The second paragraph of the Annex concluded: “This tribunal decision has been referred to the Commission and an EC Regulation has been drafted and will be published in the near future.  The Regulation will classify these installations to their constituent parts”.  HMRC did not take kindly to the decision of the London VAT Appeal Tribunal.  They ran off to the European Commission, and behind closed doors, persuaded Euro officialdom to support the daft argument that works by world-class artists should be taxed as spare parts at the point of importation.  This led to a text-book example of the type of decision-making that brings the European Commission into disrepute.  Minutes of the few meetings leading to EC Regulation (731/2010 published on 14 August 2010) show that a. no serious consideration was given to the issue, b. no experts were called to express a view, c. the jurisprudence of the European Court of Justice was not considered, d. the London VAT Appeal Tribunal was not consulted and e. the Euro officials who considered the issue were remarkably uninformed.  The view was expressed, for instance, that an installation by Dan Flavin is a work of art only when the light is switched on.

In any event, the author of the Annex is wrong when he argues that “the Regulation will classify these installations to their constituent parts”.  Regulation 731/2010 provides that the works of art described in the Annex to the Regulation must be taxed upon importation as electrical or video equipment.  These works of art are described in detail.  The first is a work by Bill Viola known as Hall of Whispers and the second is a work by Dan Flavin known as Six alternative cool white/warm white fluorescent lights.  Whilst Six alternative cool white/warm white fluorescent lights was one of the works considered by the London VAT Tribunal, Hall of Whispers was not.  In any event, whilst the law now is that the two works described in the Annex to the EC Regulation should be imported into EU Member States as set out in the Regulation, we would argue (but this is not free from doubt) that all other video and light installations may be imported in the UK as works of sculptures, in line with the judgment in Haunch of Venison and the jurisprudence of the European Court of Justice.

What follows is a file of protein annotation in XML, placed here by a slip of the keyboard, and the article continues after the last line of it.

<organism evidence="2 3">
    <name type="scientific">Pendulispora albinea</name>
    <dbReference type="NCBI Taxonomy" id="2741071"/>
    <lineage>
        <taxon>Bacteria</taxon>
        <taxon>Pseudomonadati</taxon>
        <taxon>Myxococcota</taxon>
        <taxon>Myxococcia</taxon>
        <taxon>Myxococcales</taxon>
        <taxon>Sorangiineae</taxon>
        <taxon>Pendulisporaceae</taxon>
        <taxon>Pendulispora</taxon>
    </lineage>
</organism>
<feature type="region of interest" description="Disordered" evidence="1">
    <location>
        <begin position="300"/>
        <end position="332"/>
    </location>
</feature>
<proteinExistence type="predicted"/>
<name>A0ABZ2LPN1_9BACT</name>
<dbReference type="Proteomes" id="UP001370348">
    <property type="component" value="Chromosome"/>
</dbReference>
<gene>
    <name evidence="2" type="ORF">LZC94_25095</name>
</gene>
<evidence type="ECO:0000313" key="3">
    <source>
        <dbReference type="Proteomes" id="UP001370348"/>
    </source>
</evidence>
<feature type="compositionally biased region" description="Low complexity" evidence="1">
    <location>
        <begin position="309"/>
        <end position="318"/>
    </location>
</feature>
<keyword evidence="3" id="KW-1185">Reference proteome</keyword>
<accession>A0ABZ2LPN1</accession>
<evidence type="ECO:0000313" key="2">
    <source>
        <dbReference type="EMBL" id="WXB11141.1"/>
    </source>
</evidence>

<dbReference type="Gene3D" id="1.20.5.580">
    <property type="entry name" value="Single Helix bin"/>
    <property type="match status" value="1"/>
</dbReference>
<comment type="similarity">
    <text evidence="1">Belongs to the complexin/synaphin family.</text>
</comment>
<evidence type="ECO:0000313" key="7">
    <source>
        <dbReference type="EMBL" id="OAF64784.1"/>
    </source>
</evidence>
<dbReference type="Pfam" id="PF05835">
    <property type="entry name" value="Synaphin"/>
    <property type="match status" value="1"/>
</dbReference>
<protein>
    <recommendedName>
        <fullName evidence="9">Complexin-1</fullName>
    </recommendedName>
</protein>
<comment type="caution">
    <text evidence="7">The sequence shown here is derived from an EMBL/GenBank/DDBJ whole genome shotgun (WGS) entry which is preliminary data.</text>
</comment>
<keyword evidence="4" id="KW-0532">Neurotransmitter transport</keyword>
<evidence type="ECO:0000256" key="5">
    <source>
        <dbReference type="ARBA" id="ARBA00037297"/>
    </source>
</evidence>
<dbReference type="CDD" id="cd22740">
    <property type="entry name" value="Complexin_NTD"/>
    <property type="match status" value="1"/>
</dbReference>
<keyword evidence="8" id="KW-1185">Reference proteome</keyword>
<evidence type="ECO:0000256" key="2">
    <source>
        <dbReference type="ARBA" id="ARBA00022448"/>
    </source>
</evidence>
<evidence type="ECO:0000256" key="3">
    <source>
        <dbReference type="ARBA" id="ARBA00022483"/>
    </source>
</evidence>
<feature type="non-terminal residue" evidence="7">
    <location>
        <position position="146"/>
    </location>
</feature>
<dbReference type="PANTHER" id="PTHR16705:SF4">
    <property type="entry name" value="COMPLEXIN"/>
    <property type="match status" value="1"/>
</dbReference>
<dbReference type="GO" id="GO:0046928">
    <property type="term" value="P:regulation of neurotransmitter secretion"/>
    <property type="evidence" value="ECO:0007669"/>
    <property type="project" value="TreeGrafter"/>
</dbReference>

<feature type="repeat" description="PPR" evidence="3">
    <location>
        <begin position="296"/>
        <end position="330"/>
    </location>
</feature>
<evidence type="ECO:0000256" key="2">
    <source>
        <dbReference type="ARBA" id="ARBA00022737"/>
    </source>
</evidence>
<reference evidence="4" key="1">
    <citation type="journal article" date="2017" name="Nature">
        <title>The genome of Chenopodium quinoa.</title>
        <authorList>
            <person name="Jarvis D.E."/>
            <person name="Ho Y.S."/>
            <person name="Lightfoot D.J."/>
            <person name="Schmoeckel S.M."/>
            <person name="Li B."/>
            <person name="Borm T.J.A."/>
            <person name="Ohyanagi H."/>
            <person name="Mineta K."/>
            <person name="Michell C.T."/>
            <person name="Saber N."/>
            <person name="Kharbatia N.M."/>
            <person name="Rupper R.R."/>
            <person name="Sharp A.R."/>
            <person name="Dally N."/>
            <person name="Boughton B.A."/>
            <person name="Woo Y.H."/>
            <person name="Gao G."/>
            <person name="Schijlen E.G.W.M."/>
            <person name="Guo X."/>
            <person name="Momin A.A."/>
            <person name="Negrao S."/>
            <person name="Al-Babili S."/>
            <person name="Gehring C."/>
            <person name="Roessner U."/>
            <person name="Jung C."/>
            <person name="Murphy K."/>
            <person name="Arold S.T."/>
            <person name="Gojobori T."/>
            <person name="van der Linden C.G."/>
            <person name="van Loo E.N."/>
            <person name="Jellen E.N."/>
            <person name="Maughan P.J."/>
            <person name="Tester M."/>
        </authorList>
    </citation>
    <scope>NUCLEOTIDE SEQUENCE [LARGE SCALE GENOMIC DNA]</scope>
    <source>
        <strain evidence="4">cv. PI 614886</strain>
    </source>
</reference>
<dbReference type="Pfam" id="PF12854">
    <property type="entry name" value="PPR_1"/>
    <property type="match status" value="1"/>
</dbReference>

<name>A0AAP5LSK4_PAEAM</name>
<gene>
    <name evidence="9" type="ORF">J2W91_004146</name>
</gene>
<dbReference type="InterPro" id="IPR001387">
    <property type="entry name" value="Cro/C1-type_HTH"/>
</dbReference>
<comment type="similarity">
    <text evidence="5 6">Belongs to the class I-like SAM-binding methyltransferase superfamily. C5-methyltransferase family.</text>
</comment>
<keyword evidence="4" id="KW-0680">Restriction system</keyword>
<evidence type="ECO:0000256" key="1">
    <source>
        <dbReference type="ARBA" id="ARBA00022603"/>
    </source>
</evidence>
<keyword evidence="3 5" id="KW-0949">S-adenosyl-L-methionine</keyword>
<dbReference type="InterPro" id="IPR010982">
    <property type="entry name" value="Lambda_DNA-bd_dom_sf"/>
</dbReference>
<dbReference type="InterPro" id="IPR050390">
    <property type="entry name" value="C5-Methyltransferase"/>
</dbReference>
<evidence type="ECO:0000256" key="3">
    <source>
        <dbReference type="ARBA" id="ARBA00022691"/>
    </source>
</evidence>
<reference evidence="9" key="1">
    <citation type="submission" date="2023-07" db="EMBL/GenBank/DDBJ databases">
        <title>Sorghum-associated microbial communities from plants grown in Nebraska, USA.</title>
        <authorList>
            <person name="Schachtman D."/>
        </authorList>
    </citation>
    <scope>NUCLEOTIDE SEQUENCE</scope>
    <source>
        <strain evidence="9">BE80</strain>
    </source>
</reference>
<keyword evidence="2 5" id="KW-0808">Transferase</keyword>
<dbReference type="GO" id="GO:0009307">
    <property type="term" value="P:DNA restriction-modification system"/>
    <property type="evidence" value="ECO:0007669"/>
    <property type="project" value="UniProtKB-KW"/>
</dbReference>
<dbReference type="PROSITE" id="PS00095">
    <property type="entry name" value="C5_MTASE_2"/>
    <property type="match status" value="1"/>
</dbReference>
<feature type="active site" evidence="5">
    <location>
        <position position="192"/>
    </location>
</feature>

Pierre Valentin

Articles published on this blog reflect the opinion of the stated author of the article only. The information they contain does not constitute legal advice.